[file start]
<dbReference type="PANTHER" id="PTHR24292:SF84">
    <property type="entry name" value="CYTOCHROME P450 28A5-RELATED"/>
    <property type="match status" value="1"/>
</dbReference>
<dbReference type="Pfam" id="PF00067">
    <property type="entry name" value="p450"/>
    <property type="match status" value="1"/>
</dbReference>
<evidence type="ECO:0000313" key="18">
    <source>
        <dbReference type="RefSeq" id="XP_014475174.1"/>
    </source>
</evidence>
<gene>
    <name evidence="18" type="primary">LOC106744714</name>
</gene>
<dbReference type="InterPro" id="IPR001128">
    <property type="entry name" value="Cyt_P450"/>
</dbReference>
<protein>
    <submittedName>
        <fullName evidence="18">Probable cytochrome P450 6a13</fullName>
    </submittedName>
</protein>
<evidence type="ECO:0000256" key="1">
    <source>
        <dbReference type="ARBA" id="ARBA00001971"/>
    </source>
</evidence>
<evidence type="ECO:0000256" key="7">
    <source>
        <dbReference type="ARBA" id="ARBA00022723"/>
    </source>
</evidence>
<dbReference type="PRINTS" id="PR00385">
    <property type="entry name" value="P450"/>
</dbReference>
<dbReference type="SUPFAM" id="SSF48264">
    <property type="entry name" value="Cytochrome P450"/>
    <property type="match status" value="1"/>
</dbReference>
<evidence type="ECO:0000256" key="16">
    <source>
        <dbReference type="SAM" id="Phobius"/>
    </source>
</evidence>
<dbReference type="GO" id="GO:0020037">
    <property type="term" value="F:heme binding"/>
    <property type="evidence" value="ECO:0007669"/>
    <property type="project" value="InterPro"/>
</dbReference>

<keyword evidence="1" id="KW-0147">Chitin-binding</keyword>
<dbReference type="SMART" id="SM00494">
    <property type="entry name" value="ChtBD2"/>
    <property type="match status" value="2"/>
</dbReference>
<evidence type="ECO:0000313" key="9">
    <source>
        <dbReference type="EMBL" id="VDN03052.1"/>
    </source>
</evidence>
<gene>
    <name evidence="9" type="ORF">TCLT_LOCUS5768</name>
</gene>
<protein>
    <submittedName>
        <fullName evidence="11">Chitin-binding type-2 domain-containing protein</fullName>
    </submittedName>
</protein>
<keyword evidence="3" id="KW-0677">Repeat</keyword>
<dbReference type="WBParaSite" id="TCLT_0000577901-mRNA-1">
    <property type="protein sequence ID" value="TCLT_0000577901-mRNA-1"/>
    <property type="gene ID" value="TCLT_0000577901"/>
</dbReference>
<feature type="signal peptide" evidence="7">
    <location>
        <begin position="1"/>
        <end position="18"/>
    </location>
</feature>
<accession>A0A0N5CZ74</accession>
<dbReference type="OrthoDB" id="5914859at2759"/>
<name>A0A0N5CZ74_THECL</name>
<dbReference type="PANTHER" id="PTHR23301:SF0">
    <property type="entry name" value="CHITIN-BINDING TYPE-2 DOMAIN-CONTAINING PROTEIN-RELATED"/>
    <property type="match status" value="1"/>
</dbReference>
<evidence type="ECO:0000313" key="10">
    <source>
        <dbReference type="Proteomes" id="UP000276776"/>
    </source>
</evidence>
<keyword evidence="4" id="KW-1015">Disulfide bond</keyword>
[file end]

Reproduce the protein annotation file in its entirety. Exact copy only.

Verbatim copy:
<dbReference type="PANTHER" id="PTHR24292:SF84">
    <property type="entry name" value="CYTOCHROME P450 28A5-RELATED"/>
    <property type="match status" value="1"/>
</dbReference>
<dbReference type="Pfam" id="PF00067">
    <property type="entry name" value="p450"/>
    <property type="match status" value="1"/>
</dbReference>
<evidence type="ECO:0000313" key="18">
    <source>
        <dbReference type="RefSeq" id="XP_014475174.1"/>
    </source>
</evidence>
<gene>
    <name evidence="18" type="primary">LOC106744714</name>
</gene>
<dbReference type="InterPro" id="IPR001128">
    <property type="entry name" value="Cyt_P450"/>
</dbReference>
<protein>
    <submittedName>
        <fullName evidence="18">Probable cytochrome P450 6a13</fullName>
    </submittedName>
</protein>
<evidence type="ECO:0000256" key="1">
    <source>
        <dbReference type="ARBA" id="ARBA00001971"/>
    </source>
</evidence>
<evidence type="ECO:0000256" key="7">
    <source>
        <dbReference type="ARBA" id="ARBA00022723"/>
    </source>
</evidence>
<dbReference type="PRINTS" id="PR00385">
    <property type="entry name" value="P450"/>
</dbReference>
<dbReference type="SUPFAM" id="SSF48264">
    <property type="entry name" value="Cytochrome P450"/>
    <property type="match status" value="1"/>
</dbReference>
<evidence type="ECO:0000256" key="16">
    <source>
        <dbReference type="SAM" id="Phobius"/>
    </source>
</evidence>
<dbReference type="GO" id="GO:0020037">
    <property type="term" value="F:heme binding"/>
    <property type="evidence" value="ECO:0007669"/>
    <property type="project" value="InterPro"/>
</dbReference>

<keyword evidence="1" id="KW-0147">Chitin-binding</keyword>
<dbReference type="SMART" id="SM00494">
    <property type="entry name" value="ChtBD2"/>
    <property type="match status" value="2"/>
</dbReference>
<evidence type="ECO:0000313" key="9">
    <source>
        <dbReference type="EMBL" id="VDN03052.1"/>
    </source>
</evidence>
<gene>
    <name evidence="9" type="ORF">TCLT_LOCUS5768</name>
</gene>
<protein>
    <submittedName>
        <fullName evidence="11">Chitin-binding type-2 domain-containing protein</fullName>
    </submittedName>
</protein>
<keyword evidence="3" id="KW-0677">Repeat</keyword>
<dbReference type="WBParaSite" id="TCLT_0000577901-mRNA-1">
    <property type="protein sequence ID" value="TCLT_0000577901-mRNA-1"/>
    <property type="gene ID" value="TCLT_0000577901"/>
</dbReference>
<feature type="signal peptide" evidence="7">
    <location>
        <begin position="1"/>
        <end position="18"/>
    </location>
</feature>
<accession>A0A0N5CZ74</accession>
<dbReference type="OrthoDB" id="5914859at2759"/>
<name>A0A0N5CZ74_THECL</name>
<dbReference type="PANTHER" id="PTHR23301:SF0">
    <property type="entry name" value="CHITIN-BINDING TYPE-2 DOMAIN-CONTAINING PROTEIN-RELATED"/>
    <property type="match status" value="1"/>
</dbReference>
<evidence type="ECO:0000313" key="10">
    <source>
        <dbReference type="Proteomes" id="UP000276776"/>
    </source>
</evidence>
<keyword evidence="4" id="KW-1015">Disulfide bond</keyword>